Is Tesla Becoming a Threat to the World’s Biggest Utilities?

It appears that the California disruption machine intends to take on not only the powerful German auto brands, but the country’s major electric utilities as well.

The electric utility industry is on the verge of a revolution. The traditional utility model, in which energy is generated by a small number of enormous central power plants, is already as outdated as cars that burn fossil fuels. The electrical grid is gradually becoming a more complex, decentralized web of small generating plants—many of them using renewable energy—and stationary storage facilities, collectively known as distributed (or dispatchable) energy resources (DERs).

Tesla is at the forefront of this trend. It sells not only solar panels, but also battery storage systems for residential (Powerwall), commercial (Powerpack) and utility-scale (Megapack) applications. Another piece of the puzzle is Autobidder, a software product that provides “a real-time trading and control platform” to enable independent power producers to make battery assets available to the grid as DERs.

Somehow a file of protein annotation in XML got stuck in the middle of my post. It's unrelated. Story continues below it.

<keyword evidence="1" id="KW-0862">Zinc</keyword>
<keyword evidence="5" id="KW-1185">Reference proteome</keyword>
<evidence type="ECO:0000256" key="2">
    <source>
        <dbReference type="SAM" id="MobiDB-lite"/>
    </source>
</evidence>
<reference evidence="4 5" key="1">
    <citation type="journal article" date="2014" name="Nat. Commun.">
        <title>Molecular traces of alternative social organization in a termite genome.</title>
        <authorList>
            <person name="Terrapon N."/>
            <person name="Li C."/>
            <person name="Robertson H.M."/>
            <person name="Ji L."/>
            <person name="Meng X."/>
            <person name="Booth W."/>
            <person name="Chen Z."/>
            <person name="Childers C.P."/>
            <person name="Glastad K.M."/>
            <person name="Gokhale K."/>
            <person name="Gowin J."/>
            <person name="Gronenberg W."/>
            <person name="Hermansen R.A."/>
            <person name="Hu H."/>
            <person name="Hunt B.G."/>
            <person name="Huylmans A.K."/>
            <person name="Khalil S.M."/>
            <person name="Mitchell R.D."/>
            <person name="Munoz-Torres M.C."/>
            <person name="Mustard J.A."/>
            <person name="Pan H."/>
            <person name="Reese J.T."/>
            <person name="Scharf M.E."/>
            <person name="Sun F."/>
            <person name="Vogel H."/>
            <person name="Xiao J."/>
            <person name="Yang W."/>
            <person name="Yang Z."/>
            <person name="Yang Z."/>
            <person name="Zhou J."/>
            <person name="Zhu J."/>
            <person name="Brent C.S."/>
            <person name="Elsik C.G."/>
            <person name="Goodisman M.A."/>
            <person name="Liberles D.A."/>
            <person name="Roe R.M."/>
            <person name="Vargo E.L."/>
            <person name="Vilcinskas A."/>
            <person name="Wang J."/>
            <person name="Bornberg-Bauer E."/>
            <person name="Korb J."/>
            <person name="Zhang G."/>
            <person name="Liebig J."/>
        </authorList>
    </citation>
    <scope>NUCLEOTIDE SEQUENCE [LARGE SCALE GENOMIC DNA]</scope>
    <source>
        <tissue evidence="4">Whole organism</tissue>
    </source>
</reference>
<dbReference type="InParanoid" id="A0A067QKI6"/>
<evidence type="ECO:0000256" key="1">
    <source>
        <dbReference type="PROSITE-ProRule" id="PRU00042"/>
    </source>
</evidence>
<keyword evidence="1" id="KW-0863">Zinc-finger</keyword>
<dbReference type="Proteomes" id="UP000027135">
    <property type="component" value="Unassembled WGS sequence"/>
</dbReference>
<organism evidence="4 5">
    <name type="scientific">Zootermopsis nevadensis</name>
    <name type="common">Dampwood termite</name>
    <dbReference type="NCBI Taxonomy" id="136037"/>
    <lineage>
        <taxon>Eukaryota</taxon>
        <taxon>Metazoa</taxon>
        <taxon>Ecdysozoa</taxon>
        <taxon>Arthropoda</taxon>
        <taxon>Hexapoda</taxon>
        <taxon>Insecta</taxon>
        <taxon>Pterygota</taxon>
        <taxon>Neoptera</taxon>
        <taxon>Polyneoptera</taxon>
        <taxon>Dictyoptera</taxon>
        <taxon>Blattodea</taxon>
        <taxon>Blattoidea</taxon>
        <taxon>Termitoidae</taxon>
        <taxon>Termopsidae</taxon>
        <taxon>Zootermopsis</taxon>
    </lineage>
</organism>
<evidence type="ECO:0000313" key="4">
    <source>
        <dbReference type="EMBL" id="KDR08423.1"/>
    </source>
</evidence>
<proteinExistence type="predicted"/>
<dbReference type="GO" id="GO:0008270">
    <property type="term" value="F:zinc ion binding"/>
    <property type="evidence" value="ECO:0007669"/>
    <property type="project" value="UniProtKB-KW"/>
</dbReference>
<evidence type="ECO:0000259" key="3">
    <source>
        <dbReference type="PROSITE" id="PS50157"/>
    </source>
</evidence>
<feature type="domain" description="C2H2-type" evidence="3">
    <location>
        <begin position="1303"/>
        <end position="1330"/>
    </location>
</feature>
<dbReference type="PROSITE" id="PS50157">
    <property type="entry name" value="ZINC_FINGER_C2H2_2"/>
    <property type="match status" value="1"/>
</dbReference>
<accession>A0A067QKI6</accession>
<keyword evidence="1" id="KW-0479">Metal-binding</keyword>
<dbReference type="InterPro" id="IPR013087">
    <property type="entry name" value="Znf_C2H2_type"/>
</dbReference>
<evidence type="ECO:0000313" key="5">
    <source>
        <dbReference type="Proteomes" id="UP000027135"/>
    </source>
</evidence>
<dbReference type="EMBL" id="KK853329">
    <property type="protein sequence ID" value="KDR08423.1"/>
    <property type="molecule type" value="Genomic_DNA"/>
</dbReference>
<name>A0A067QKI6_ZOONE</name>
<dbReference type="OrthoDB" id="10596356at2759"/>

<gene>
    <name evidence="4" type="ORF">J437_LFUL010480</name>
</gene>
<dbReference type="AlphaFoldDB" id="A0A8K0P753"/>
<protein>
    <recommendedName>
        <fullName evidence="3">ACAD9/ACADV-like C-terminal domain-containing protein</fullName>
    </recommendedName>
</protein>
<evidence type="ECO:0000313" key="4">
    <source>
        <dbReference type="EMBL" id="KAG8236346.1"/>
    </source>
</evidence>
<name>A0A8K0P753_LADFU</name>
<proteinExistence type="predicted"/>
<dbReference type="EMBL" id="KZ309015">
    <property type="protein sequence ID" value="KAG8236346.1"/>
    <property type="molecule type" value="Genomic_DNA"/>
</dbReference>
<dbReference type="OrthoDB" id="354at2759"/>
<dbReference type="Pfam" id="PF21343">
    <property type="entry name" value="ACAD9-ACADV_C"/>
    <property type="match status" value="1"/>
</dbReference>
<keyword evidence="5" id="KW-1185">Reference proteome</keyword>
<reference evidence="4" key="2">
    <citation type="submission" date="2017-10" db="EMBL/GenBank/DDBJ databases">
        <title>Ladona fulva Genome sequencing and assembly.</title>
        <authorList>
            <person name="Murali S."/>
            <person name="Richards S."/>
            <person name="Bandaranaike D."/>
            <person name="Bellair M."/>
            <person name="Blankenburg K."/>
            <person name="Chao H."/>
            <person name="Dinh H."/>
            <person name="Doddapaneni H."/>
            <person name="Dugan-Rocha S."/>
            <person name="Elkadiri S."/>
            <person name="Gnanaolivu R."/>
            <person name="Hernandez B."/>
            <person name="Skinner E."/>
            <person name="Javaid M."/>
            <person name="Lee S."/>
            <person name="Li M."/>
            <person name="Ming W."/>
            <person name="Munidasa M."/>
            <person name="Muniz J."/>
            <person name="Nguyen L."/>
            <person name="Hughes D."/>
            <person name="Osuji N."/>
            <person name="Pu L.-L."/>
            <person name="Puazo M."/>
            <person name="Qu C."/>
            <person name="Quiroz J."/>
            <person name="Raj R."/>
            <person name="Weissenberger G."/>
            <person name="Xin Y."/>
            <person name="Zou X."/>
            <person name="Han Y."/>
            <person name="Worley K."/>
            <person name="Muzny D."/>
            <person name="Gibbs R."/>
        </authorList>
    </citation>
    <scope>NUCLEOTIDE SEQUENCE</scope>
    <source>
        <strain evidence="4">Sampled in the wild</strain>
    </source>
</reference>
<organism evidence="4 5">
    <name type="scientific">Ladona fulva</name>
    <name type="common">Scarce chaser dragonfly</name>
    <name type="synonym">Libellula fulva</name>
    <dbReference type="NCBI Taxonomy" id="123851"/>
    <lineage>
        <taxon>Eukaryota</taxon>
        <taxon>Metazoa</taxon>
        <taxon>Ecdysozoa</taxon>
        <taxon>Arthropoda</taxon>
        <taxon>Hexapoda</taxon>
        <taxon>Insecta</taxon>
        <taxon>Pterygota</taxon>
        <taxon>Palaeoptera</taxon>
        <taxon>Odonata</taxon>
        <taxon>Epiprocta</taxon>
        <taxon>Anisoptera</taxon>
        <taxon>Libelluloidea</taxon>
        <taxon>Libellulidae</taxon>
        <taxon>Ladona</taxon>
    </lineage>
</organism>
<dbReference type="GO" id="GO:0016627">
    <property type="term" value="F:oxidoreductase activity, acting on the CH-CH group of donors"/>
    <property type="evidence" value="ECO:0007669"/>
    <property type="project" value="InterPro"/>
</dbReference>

Recently, the company has been taking steps to put this all together, and become “a giant distributed utility.” Last November, Tesla partnered with Octopus Energy to become a retail energy provider in the UK. In August, the company applied to the Texas Public Utility Commission to enter the state’s electricity market as an official retailer.

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